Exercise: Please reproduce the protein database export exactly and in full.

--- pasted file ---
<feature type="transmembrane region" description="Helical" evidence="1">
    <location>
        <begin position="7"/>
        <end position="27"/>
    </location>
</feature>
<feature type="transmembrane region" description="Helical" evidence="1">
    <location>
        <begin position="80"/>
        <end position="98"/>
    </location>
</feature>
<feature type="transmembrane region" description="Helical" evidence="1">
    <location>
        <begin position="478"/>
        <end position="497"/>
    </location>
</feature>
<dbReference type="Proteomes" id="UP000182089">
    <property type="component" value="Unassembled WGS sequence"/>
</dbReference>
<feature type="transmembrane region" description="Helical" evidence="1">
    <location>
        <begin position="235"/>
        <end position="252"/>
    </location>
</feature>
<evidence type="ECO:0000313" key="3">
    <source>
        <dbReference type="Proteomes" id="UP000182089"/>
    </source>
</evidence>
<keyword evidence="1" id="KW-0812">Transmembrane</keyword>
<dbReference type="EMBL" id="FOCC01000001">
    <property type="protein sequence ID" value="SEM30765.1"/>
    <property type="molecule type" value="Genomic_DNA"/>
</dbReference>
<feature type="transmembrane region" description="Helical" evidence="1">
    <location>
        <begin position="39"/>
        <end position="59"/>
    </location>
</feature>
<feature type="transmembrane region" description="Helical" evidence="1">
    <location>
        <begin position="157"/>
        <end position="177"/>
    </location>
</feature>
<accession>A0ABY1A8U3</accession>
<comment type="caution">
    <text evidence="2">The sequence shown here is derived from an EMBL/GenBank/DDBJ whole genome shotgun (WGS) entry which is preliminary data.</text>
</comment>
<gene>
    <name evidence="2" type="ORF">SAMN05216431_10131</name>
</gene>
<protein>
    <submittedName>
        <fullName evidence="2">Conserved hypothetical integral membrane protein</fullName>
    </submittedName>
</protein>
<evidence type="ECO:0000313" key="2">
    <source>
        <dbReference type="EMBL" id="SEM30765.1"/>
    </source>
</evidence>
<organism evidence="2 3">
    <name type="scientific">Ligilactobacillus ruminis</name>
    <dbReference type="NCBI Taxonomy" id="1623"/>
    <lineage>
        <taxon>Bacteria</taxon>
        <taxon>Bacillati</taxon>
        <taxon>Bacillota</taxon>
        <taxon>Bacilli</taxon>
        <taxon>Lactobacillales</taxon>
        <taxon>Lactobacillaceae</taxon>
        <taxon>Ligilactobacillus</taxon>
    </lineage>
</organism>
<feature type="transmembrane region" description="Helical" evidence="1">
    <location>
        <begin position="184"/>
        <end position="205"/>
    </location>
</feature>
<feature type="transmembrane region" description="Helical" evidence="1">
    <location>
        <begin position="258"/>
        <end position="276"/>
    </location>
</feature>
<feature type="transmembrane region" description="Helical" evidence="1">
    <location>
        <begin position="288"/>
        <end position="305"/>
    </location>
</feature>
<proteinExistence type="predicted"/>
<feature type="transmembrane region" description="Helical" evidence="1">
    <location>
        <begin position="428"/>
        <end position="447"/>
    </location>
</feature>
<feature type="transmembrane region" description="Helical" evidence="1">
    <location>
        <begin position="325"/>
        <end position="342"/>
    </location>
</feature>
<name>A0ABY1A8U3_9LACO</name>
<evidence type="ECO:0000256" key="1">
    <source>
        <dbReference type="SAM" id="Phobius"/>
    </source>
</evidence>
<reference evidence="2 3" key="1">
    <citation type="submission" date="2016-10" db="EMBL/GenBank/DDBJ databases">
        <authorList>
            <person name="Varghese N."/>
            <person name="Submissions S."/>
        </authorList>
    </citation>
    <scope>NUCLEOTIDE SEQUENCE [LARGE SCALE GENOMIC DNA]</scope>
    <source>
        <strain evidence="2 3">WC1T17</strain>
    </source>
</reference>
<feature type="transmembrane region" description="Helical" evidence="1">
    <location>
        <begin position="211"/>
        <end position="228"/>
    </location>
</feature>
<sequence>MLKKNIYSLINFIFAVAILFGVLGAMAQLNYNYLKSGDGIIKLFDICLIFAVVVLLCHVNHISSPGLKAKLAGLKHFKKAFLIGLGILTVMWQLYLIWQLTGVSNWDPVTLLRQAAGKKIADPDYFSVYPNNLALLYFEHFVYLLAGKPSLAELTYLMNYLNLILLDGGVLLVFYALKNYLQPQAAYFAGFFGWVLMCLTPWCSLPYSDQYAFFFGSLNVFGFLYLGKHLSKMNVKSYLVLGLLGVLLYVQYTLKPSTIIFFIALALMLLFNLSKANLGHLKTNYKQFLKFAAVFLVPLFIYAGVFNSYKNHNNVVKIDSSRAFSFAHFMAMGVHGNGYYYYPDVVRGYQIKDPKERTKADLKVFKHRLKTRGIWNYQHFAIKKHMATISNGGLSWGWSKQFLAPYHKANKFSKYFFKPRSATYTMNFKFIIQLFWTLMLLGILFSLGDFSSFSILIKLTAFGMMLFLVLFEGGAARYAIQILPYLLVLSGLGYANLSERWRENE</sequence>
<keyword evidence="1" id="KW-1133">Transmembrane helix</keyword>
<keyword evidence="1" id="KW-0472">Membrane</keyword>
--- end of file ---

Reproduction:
<feature type="transmembrane region" description="Helical" evidence="1">
    <location>
        <begin position="7"/>
        <end position="27"/>
    </location>
</feature>
<feature type="transmembrane region" description="Helical" evidence="1">
    <location>
        <begin position="80"/>
        <end position="98"/>
    </location>
</feature>
<feature type="transmembrane region" description="Helical" evidence="1">
    <location>
        <begin position="478"/>
        <end position="497"/>
    </location>
</feature>
<dbReference type="Proteomes" id="UP000182089">
    <property type="component" value="Unassembled WGS sequence"/>
</dbReference>
<feature type="transmembrane region" description="Helical" evidence="1">
    <location>
        <begin position="235"/>
        <end position="252"/>
    </location>
</feature>
<evidence type="ECO:0000313" key="3">
    <source>
        <dbReference type="Proteomes" id="UP000182089"/>
    </source>
</evidence>
<keyword evidence="1" id="KW-0812">Transmembrane</keyword>
<dbReference type="EMBL" id="FOCC01000001">
    <property type="protein sequence ID" value="SEM30765.1"/>
    <property type="molecule type" value="Genomic_DNA"/>
</dbReference>
<feature type="transmembrane region" description="Helical" evidence="1">
    <location>
        <begin position="39"/>
        <end position="59"/>
    </location>
</feature>
<feature type="transmembrane region" description="Helical" evidence="1">
    <location>
        <begin position="157"/>
        <end position="177"/>
    </location>
</feature>
<accession>A0ABY1A8U3</accession>
<comment type="caution">
    <text evidence="2">The sequence shown here is derived from an EMBL/GenBank/DDBJ whole genome shotgun (WGS) entry which is preliminary data.</text>
</comment>
<gene>
    <name evidence="2" type="ORF">SAMN05216431_10131</name>
</gene>
<protein>
    <submittedName>
        <fullName evidence="2">Conserved hypothetical integral membrane protein</fullName>
    </submittedName>
</protein>
<evidence type="ECO:0000313" key="2">
    <source>
        <dbReference type="EMBL" id="SEM30765.1"/>
    </source>
</evidence>
<organism evidence="2 3">
    <name type="scientific">Ligilactobacillus ruminis</name>
    <dbReference type="NCBI Taxonomy" id="1623"/>
    <lineage>
        <taxon>Bacteria</taxon>
        <taxon>Bacillati</taxon>
        <taxon>Bacillota</taxon>
        <taxon>Bacilli</taxon>
        <taxon>Lactobacillales</taxon>
        <taxon>Lactobacillaceae</taxon>
        <taxon>Ligilactobacillus</taxon>
    </lineage>
</organism>
<feature type="transmembrane region" description="Helical" evidence="1">
    <location>
        <begin position="184"/>
        <end position="205"/>
    </location>
</feature>
<feature type="transmembrane region" description="Helical" evidence="1">
    <location>
        <begin position="258"/>
        <end position="276"/>
    </location>
</feature>
<feature type="transmembrane region" description="Helical" evidence="1">
    <location>
        <begin position="288"/>
        <end position="305"/>
    </location>
</feature>
<proteinExistence type="predicted"/>
<feature type="transmembrane region" description="Helical" evidence="1">
    <location>
        <begin position="428"/>
        <end position="447"/>
    </location>
</feature>
<feature type="transmembrane region" description="Helical" evidence="1">
    <location>
        <begin position="325"/>
        <end position="342"/>
    </location>
</feature>
<name>A0ABY1A8U3_9LACO</name>
<evidence type="ECO:0000256" key="1">
    <source>
        <dbReference type="SAM" id="Phobius"/>
    </source>
</evidence>
<reference evidence="2 3" key="1">
    <citation type="submission" date="2016-10" db="EMBL/GenBank/DDBJ databases">
        <authorList>
            <person name="Varghese N."/>
            <person name="Submissions S."/>
        </authorList>
    </citation>
    <scope>NUCLEOTIDE SEQUENCE [LARGE SCALE GENOMIC DNA]</scope>
    <source>
        <strain evidence="2 3">WC1T17</strain>
    </source>
</reference>
<feature type="transmembrane region" description="Helical" evidence="1">
    <location>
        <begin position="211"/>
        <end position="228"/>
    </location>
</feature>
<sequence>MLKKNIYSLINFIFAVAILFGVLGAMAQLNYNYLKSGDGIIKLFDICLIFAVVVLLCHVNHISSPGLKAKLAGLKHFKKAFLIGLGILTVMWQLYLIWQLTGVSNWDPVTLLRQAAGKKIADPDYFSVYPNNLALLYFEHFVYLLAGKPSLAELTYLMNYLNLILLDGGVLLVFYALKNYLQPQAAYFAGFFGWVLMCLTPWCSLPYSDQYAFFFGSLNVFGFLYLGKHLSKMNVKSYLVLGLLGVLLYVQYTLKPSTIIFFIALALMLLFNLSKANLGHLKTNYKQFLKFAAVFLVPLFIYAGVFNSYKNHNNVVKIDSSRAFSFAHFMAMGVHGNGYYYYPDVVRGYQIKDPKERTKADLKVFKHRLKTRGIWNYQHFAIKKHMATISNGGLSWGWSKQFLAPYHKANKFSKYFFKPRSATYTMNFKFIIQLFWTLMLLGILFSLGDFSSFSILIKLTAFGMMLFLVLFEGGAARYAIQILPYLLVLSGLGYANLSERWRENE</sequence>
<keyword evidence="1" id="KW-1133">Transmembrane helix</keyword>
<keyword evidence="1" id="KW-0472">Membrane</keyword>